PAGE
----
Cantennas and Better Wireless Signals

Getting a good wireless signal to your laptop in various situations is a combination of science and art that may include cantennas.

The highly useful but 'caveat emptorish' Wikipedia, as of 5:07 pm, CST, today, says a cantenna is a "directional waveguide antenna for long-range Wi-Fi used to increase the range of (or snoop on) a wireless network. Originally built using a Pringles potato chip can, a cantenna can be constructed quickly, easily, and inexpensively using readily obtained materials...The term 'Cantenna' originally referred to a product sold by Heathkit Co. in Benton Harbor, MI."

Sometimes your standard laptop wireless configuration (built-in, PC card wireless adapter or USB wireless adapter) gives you only a weak wireless connection, or possibly no connection even though there's a wifi access point in the area. That happens to be the case for my daughter who is a senior in college. She has no internet access in her apartment (long story) but she is very close to a laundromat that has a free wifi hotspot. Sometimes she gets a weak wifi signal, but it sometimes won't connect and other times cuts out after very short connection times.

Some searching was done on the net for answers to this weak wifi signal problem, and the situation was discussed with a few people. We figured out a couple kludges, but didn't come up with what seemed like a clean solution.

At the NEW NET gathering on 02 Jan 02007 we discussed cantennas and the scarcity of usb wifi adapters with external antenna connectors. After kicking around a couple ideas and looking at the Wireless Hacks book, Andy M did some online searching and came up with the perfect solution.

I called the company that sells the perfect solution, Air802 LLC, and discussed combinations of their equipment that should work well for my daughter. We ended up choosing the wireless USB Adapter 802.11b/g With External Antenna Connection #USB-ADG-1, the 2.4 GHz Yagi 10dBi Antenna #ANYA2410, and a 10' coax adapter cable with an N connector on one end to go to the antenna and an RPSMA connector to go to the USB wireless adapter. The gentleman I talked to was friendly, helpful and answered all my questions. He said he started selling the USB wireless adapters with the antenna connector because boat and RV owners kept asking for them.

Next week we'll see how well this solution works. I'll be in California visiting my daughter and will set up the equipment to try and provide her with a net connection. If for some reason it doesn't work well for her situation, we'll just experiment with the equipment for myDigitechnician purposes in Wisconsin. If it works very well, it might even make sense to recommend a similar setup for some of the myDigitechnician clients who have problems getting good wireless signals on their home networks.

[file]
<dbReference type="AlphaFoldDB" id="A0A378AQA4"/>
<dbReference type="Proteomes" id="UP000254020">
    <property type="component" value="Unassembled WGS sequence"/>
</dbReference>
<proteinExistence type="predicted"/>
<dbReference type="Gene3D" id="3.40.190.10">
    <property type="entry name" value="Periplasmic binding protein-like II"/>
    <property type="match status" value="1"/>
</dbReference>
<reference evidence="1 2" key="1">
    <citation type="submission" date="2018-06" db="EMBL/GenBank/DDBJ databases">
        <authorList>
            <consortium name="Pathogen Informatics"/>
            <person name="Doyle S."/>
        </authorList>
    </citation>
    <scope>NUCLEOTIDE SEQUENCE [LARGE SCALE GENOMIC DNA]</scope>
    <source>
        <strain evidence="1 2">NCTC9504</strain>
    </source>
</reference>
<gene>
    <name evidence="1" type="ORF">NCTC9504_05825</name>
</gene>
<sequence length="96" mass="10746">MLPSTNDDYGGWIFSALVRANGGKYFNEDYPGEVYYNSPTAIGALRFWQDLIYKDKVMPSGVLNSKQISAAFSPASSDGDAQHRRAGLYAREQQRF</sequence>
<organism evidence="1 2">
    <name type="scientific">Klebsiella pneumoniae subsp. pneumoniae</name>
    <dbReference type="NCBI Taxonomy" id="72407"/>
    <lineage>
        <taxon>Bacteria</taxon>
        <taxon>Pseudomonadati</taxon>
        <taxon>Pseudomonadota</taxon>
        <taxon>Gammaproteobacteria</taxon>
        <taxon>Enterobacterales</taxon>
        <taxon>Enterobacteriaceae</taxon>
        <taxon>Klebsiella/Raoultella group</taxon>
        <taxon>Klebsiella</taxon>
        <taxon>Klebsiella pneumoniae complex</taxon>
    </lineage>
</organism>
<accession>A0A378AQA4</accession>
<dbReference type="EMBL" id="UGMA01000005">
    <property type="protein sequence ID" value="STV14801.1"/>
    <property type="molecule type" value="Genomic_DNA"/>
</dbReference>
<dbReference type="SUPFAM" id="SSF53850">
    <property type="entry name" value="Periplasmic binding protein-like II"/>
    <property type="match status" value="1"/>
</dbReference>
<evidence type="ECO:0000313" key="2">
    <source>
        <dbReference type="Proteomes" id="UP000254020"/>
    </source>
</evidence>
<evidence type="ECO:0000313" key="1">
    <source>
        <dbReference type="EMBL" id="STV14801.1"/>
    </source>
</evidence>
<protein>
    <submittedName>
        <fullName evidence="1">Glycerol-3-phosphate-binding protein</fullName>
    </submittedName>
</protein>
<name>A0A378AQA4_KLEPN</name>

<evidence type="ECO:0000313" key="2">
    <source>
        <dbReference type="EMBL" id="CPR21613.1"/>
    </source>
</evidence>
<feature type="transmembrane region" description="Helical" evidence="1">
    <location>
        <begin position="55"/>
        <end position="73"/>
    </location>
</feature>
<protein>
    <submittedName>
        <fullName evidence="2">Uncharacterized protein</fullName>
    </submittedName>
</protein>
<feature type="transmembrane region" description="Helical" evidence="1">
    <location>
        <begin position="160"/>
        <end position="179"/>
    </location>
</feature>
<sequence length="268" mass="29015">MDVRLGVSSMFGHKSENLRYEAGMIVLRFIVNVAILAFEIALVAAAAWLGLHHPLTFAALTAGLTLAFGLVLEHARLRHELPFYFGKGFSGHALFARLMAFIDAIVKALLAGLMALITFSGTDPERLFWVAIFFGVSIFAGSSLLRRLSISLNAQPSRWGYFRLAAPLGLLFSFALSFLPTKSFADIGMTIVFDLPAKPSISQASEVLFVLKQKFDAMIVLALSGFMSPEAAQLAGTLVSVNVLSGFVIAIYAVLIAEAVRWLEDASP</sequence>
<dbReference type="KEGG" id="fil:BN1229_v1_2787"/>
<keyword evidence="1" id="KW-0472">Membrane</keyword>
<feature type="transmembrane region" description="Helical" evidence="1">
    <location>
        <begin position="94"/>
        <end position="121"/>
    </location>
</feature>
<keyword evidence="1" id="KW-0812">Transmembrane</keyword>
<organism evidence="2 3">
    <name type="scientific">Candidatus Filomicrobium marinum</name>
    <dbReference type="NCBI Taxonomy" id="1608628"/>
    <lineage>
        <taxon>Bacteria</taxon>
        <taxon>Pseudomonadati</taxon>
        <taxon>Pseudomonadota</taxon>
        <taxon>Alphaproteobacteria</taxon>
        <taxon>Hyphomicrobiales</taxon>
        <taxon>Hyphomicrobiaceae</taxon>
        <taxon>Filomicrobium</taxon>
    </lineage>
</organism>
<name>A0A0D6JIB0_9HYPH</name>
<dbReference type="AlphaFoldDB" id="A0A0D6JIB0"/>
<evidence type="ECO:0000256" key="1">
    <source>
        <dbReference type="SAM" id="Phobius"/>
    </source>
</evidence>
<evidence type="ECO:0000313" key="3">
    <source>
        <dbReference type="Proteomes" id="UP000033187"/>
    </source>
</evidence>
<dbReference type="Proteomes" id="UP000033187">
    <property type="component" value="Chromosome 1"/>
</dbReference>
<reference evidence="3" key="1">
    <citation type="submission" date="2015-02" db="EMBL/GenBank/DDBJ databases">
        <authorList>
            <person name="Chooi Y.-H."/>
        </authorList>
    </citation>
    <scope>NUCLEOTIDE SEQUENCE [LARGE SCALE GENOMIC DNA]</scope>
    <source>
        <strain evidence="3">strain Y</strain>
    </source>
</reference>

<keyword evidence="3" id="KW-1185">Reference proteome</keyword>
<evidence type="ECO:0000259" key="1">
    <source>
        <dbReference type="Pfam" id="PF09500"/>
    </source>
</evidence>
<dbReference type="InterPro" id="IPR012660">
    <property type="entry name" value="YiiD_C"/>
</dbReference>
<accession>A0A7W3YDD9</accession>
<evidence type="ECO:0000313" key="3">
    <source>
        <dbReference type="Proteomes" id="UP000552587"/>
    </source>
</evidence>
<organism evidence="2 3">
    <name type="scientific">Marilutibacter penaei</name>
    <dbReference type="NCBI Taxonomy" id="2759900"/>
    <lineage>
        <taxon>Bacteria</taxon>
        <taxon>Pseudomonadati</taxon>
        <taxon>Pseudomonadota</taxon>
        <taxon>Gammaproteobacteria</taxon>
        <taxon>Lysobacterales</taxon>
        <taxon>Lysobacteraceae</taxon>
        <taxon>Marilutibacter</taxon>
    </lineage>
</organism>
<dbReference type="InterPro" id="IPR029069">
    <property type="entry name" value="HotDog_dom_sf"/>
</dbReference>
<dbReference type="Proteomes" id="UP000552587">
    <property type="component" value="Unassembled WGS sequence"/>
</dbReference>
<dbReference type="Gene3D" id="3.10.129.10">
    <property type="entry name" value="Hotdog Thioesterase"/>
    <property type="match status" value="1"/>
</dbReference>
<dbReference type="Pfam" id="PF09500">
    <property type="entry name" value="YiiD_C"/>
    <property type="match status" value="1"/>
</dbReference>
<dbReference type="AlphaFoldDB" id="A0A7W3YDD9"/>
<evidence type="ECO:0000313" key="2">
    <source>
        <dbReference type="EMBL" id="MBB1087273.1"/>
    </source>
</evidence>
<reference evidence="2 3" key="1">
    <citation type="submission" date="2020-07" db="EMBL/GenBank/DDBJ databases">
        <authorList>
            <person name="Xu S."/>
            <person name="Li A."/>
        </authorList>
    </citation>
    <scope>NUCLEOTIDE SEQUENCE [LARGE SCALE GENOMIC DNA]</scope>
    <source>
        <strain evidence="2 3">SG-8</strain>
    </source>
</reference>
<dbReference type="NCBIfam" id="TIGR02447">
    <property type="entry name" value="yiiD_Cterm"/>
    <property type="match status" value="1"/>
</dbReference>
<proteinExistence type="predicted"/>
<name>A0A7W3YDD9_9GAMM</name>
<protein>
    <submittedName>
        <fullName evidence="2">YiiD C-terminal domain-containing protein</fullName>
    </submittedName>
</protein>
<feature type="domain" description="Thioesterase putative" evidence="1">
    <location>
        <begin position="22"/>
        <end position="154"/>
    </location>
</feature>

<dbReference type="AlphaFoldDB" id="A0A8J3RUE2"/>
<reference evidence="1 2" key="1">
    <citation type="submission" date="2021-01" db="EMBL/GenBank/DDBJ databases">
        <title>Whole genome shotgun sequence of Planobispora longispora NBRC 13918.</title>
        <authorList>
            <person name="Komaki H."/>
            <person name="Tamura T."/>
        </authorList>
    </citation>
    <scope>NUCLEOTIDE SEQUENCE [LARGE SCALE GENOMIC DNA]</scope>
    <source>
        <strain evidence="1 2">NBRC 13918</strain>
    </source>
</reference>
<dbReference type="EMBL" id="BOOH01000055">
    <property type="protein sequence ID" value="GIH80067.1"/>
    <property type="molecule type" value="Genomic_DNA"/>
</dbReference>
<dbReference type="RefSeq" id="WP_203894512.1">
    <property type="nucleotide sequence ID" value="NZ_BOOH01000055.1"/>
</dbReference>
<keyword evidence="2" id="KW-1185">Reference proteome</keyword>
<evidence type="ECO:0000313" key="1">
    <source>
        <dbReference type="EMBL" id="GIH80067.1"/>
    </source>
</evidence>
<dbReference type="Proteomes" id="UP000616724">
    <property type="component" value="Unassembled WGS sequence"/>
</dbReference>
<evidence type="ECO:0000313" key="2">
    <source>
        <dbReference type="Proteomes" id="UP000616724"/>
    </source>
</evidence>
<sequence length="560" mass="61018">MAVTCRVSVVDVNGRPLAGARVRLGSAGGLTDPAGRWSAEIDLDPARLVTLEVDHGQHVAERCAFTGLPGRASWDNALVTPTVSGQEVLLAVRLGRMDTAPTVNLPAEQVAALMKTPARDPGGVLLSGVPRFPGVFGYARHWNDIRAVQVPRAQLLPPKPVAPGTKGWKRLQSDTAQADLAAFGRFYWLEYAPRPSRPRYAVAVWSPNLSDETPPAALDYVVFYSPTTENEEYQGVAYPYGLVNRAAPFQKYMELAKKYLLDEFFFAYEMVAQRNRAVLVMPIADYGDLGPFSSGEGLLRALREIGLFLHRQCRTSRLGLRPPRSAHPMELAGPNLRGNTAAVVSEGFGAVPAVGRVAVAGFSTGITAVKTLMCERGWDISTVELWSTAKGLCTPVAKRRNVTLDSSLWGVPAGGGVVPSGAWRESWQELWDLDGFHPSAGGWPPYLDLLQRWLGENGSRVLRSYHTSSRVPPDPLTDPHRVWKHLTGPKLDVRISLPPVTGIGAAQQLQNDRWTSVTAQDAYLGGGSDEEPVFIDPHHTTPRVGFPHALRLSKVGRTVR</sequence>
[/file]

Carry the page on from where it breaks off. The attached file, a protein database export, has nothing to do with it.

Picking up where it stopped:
Anonymous Kristine said...

I'm very interested in how this turns out as I too have difficulty in getting my internal wireless to pick up a good signal frequently. I'd especially like to know how well the card and included antenna alone work.

Thanks for the post.

11:56 AM  
Blogger myDigitechnician said...

FedEx delivered the usb wireless adapter and Yagi antenna late yesterday (10 Jan), so we haven't had a chance to play with it too much. The Yagi hook-up definitely gave us a good strong signal. I'll try to get some quantitative perfomance data comparing the 802Air usb wireless adapter with it's included 5dB antenna (about 6" long) to the 802Air usb adapter with the 10dB Yagi antenna and to another usb wireless adapter that has no antenna (DLink, I think). Two limitations regarding that quantitative data are limited time to test the set-ups (I have to leave the equipment/my daughter's apartment/northern California tomorrow morning...), and I don't have sophisticated wireless performance software/hardware to accurately determine the performance with each of the three setups.

One clarification regarding your comment, Kristine, is that you mentioned a "card" and included antenna. If you are referring to a PC card (PCMCIA) wireless adapter, you should note that the wireless adapter mentioned in this post is a usb adapater rather than a PC card adapter.

The performance of the 802Air usb wireless adapter and included antenna vs. a laptop with built-in antenna will depend on what laptop you have. Built-in wireless performance can vary greatly from laptop to laptop, so it's difficult to say how much better the 802Air usb adapter will be compared to the laptop's built-in wireless hardware. But if you're considering buying a usb wireless adapter, I'd highly recommend the 802Air adapter (only $36, plus shipping).

12:18 PM  
Anonymous kristine said...

Sorry, I meant USB. My laptop is an HP Pavilion with an internal wireless setup w/ no antenna connection. I'm looking at USB solutions (especially with removable antennas since I think that would offer me the most versatility in antenna options). Funny, I live in Northern CA too, but not as far North or West as your daughter. Thanks for the info and I checked out the other post on this too.

12:07 PM  
Blogger myDigitechnician said...

Kristine - If you have any questions about the Air802 equipment, feel free to email me; bob [at] gmail dott com. Or call Air802 at (630) 428-3108 -- the guy I talked with was very helpful and friendly. Unfortunately, because the equipment arrived right at the end of my visit to beautiful northern California, I didn't have time to do any comparison testing between signal strength from the external 10 dB Yagi antenna and the 5 dB antenna that comes included with the USB wireless adapter from 802Air. If you want to take the stepwise approach, you could first order just the usb wireless adapter. If that didn't give a strong enough signal, then you could get the Yagi and adapter coax cable to get a stronger signal. Good luck!

7:18 PM  

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